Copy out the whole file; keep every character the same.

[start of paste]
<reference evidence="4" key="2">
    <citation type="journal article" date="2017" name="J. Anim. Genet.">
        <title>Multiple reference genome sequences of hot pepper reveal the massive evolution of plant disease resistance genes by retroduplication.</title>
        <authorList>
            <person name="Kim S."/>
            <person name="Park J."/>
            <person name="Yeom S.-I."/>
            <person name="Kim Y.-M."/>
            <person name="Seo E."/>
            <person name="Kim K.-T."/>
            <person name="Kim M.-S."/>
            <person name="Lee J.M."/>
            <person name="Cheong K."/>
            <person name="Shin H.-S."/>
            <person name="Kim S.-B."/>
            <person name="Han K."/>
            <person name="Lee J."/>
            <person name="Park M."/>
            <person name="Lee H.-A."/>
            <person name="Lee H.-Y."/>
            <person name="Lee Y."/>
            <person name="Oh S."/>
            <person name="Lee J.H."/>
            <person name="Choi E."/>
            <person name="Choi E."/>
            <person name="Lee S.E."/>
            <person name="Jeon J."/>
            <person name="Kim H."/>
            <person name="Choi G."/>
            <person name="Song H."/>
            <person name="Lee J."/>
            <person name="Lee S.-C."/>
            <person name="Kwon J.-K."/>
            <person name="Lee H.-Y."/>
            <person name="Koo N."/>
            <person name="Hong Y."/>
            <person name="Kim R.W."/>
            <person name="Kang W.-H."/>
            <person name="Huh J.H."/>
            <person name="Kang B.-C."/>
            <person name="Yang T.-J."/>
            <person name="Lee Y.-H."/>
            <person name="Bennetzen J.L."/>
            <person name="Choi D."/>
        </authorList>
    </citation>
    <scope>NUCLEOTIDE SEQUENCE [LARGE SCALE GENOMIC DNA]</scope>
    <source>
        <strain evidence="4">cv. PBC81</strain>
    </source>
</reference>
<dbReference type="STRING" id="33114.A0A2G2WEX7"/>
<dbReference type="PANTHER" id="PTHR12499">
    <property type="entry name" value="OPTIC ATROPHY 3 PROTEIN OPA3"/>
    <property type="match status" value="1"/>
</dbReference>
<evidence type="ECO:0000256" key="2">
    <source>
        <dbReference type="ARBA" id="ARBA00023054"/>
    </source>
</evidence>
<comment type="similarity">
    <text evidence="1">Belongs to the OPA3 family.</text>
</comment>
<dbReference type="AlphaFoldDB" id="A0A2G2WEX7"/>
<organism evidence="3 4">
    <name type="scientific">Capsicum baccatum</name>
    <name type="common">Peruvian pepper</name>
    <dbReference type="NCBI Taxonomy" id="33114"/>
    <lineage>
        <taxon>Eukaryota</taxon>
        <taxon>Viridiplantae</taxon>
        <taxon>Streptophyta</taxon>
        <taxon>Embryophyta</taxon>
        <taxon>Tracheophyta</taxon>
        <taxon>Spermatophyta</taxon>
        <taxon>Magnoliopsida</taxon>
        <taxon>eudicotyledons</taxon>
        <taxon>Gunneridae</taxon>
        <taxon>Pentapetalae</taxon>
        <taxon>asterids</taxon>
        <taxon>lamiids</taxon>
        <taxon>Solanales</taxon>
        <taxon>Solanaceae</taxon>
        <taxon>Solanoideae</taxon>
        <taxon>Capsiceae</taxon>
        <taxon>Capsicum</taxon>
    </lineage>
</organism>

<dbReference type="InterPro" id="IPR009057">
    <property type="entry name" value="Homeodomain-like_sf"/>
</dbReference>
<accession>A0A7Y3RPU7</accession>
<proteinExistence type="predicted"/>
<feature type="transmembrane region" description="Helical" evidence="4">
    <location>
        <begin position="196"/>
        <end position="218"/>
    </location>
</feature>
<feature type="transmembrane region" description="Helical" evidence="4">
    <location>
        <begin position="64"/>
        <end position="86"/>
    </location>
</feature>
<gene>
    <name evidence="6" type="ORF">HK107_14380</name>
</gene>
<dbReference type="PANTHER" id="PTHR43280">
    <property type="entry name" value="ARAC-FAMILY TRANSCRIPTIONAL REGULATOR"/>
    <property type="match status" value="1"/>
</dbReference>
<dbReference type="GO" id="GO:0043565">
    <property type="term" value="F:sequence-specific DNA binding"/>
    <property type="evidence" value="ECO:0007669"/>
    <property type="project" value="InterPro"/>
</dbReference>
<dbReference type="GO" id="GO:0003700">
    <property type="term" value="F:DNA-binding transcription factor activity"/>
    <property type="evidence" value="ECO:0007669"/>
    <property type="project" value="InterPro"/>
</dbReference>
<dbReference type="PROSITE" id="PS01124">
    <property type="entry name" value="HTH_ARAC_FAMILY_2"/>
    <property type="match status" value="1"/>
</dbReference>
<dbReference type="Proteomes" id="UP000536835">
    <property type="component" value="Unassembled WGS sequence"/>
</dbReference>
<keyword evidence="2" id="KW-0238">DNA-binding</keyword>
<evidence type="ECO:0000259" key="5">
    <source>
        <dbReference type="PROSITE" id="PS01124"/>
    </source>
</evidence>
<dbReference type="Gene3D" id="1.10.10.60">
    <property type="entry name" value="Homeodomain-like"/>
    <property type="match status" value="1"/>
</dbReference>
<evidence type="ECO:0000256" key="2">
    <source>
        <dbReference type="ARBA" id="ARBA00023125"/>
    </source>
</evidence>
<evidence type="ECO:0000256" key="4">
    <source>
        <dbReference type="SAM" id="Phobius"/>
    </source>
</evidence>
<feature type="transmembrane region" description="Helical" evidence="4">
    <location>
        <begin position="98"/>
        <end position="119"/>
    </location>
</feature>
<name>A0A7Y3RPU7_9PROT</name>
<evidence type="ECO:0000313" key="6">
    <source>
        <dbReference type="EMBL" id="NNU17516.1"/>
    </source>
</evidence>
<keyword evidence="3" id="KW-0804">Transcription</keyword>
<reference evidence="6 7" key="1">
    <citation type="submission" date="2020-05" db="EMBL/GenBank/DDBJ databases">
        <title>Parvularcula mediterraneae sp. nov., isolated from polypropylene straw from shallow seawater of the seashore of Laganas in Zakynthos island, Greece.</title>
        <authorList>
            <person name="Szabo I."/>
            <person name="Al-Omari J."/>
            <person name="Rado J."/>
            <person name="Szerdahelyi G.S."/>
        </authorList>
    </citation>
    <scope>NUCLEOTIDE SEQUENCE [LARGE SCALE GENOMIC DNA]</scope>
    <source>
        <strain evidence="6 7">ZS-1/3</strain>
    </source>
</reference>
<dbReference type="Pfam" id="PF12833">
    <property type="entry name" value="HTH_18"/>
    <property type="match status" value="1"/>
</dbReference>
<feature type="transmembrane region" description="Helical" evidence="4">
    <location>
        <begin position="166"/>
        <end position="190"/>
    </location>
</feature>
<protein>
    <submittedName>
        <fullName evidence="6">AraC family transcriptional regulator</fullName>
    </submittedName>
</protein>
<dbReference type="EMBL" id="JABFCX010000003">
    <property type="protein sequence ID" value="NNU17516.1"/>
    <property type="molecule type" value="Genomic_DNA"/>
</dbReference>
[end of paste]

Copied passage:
<reference evidence="4" key="2">
    <citation type="journal article" date="2017" name="J. Anim. Genet.">
        <title>Multiple reference genome sequences of hot pepper reveal the massive evolution of plant disease resistance genes by retroduplication.</title>
        <authorList>
            <person name="Kim S."/>
            <person name="Park J."/>
            <person name="Yeom S.-I."/>
            <person name="Kim Y.-M."/>
            <person name="Seo E."/>
            <person name="Kim K.-T."/>
            <person name="Kim M.-S."/>
            <person name="Lee J.M."/>
            <person name="Cheong K."/>
            <person name="Shin H.-S."/>
            <person name="Kim S.-B."/>
            <person name="Han K."/>
            <person name="Lee J."/>
            <person name="Park M."/>
            <person name="Lee H.-A."/>
            <person name="Lee H.-Y."/>
            <person name="Lee Y."/>
            <person name="Oh S."/>
            <person name="Lee J.H."/>
            <person name="Choi E."/>
            <person name="Choi E."/>
            <person name="Lee S.E."/>
            <person name="Jeon J."/>
            <person name="Kim H."/>
            <person name="Choi G."/>
            <person name="Song H."/>
            <person name="Lee J."/>
            <person name="Lee S.-C."/>
            <person name="Kwon J.-K."/>
            <person name="Lee H.-Y."/>
            <person name="Koo N."/>
            <person name="Hong Y."/>
            <person name="Kim R.W."/>
            <person name="Kang W.-H."/>
            <person name="Huh J.H."/>
            <person name="Kang B.-C."/>
            <person name="Yang T.-J."/>
            <person name="Lee Y.-H."/>
            <person name="Bennetzen J.L."/>
            <person name="Choi D."/>
        </authorList>
    </citation>
    <scope>NUCLEOTIDE SEQUENCE [LARGE SCALE GENOMIC DNA]</scope>
    <source>
        <strain evidence="4">cv. PBC81</strain>
    </source>
</reference>
<dbReference type="STRING" id="33114.A0A2G2WEX7"/>
<dbReference type="PANTHER" id="PTHR12499">
    <property type="entry name" value="OPTIC ATROPHY 3 PROTEIN OPA3"/>
    <property type="match status" value="1"/>
</dbReference>
<evidence type="ECO:0000256" key="2">
    <source>
        <dbReference type="ARBA" id="ARBA00023054"/>
    </source>
</evidence>
<comment type="similarity">
    <text evidence="1">Belongs to the OPA3 family.</text>
</comment>
<dbReference type="AlphaFoldDB" id="A0A2G2WEX7"/>
<organism evidence="3 4">
    <name type="scientific">Capsicum baccatum</name>
    <name type="common">Peruvian pepper</name>
    <dbReference type="NCBI Taxonomy" id="33114"/>
    <lineage>
        <taxon>Eukaryota</taxon>
        <taxon>Viridiplantae</taxon>
        <taxon>Streptophyta</taxon>
        <taxon>Embryophyta</taxon>
        <taxon>Tracheophyta</taxon>
        <taxon>Spermatophyta</taxon>
        <taxon>Magnoliopsida</taxon>
        <taxon>eudicotyledons</taxon>
        <taxon>Gunneridae</taxon>
        <taxon>Pentapetalae</taxon>
        <taxon>asterids</taxon>
        <taxon>lamiids</taxon>
        <taxon>Solanales</taxon>
        <taxon>Solanaceae</taxon>
        <taxon>Solanoideae</taxon>
        <taxon>Capsiceae</taxon>
        <taxon>Capsicum</taxon>
    </lineage>
</organism>

<dbReference type="InterPro" id="IPR009057">
    <property type="entry name" value="Homeodomain-like_sf"/>
</dbReference>
<accession>A0A7Y3RPU7</accession>
<proteinExistence type="predicted"/>
<feature type="transmembrane region" description="Helical" evidence="4">
    <location>
        <begin position="196"/>
        <end position="218"/>
    </location>
</feature>
<feature type="transmembrane region" description="Helical" evidence="4">
    <location>
        <begin position="64"/>
        <end position="86"/>
    </location>
</feature>
<gene>
    <name evidence="6" type="ORF">HK107_14380</name>
</gene>
<dbReference type="PANTHER" id="PTHR43280">
    <property type="entry name" value="ARAC-FAMILY TRANSCRIPTIONAL REGULATOR"/>
    <property type="match status" value="1"/>
</dbReference>
<dbReference type="GO" id="GO:0043565">
    <property type="term" value="F:sequence-specific DNA binding"/>
    <property type="evidence" value="ECO:0007669"/>
    <property type="project" value="InterPro"/>
</dbReference>
<dbReference type="GO" id="GO:0003700">
    <property type="term" value="F:DNA-binding transcription factor activity"/>
    <property type="evidence" value="ECO:0007669"/>
    <property type="project" value="InterPro"/>
</dbReference>
<dbReference type="PROSITE" id="PS01124">
    <property type="entry name" value="HTH_ARAC_FAMILY_2"/>
    <property type="match status" value="1"/>
</dbReference>
<dbReference type="Proteomes" id="UP000536835">
    <property type="component" value="Unassembled WGS sequence"/>
</dbReference>
<keyword evidence="2" id="KW-0238">DNA-binding</keyword>
<evidence type="ECO:0000259" key="5">
    <source>
        <dbReference type="PROSITE" id="PS01124"/>
    </source>
</evidence>
<dbReference type="Gene3D" id="1.10.10.60">
    <property type="entry name" value="Homeodomain-like"/>
    <property type="match status" value="1"/>
</dbReference>
<evidence type="ECO:0000256" key="2">
    <source>
        <dbReference type="ARBA" id="ARBA00023125"/>
    </source>
</evidence>
<evidence type="ECO:0000256" key="4">
    <source>
        <dbReference type="SAM" id="Phobius"/>
    </source>
</evidence>
<feature type="transmembrane region" description="Helical" evidence="4">
    <location>
        <begin position="98"/>
        <end position="119"/>
    </location>
</feature>
<name>A0A7Y3RPU7_9PROT</name>
<evidence type="ECO:0000313" key="6">
    <source>
        <dbReference type="EMBL" id="NNU17516.1"/>
    </source>
</evidence>
<keyword evidence="3" id="KW-0804">Transcription</keyword>
<reference evidence="6 7" key="1">
    <citation type="submission" date="2020-05" db="EMBL/GenBank/DDBJ databases">
        <title>Parvularcula mediterraneae sp. nov., isolated from polypropylene straw from shallow seawater of the seashore of Laganas in Zakynthos island, Greece.</title>
        <authorList>
            <person name="Szabo I."/>
            <person name="Al-Omari J."/>
            <person name="Rado J."/>
            <person name="Szerdahelyi G.S."/>
        </authorList>
    </citation>
    <scope>NUCLEOTIDE SEQUENCE [LARGE SCALE GENOMIC DNA]</scope>
    <source>
        <strain evidence="6 7">ZS-1/3</strain>
    </source>
</reference>
<dbReference type="Pfam" id="PF12833">
    <property type="entry name" value="HTH_18"/>
    <property type="match status" value="1"/>
</dbReference>
<feature type="transmembrane region" description="Helical" evidence="4">
    <location>
        <begin position="166"/>
        <end position="190"/>
    </location>
</feature>
<protein>
    <submittedName>
        <fullName evidence="6">AraC family transcriptional regulator</fullName>
    </submittedName>
</protein>
<dbReference type="EMBL" id="JABFCX010000003">
    <property type="protein sequence ID" value="NNU17516.1"/>
    <property type="molecule type" value="Genomic_DNA"/>
</dbReference>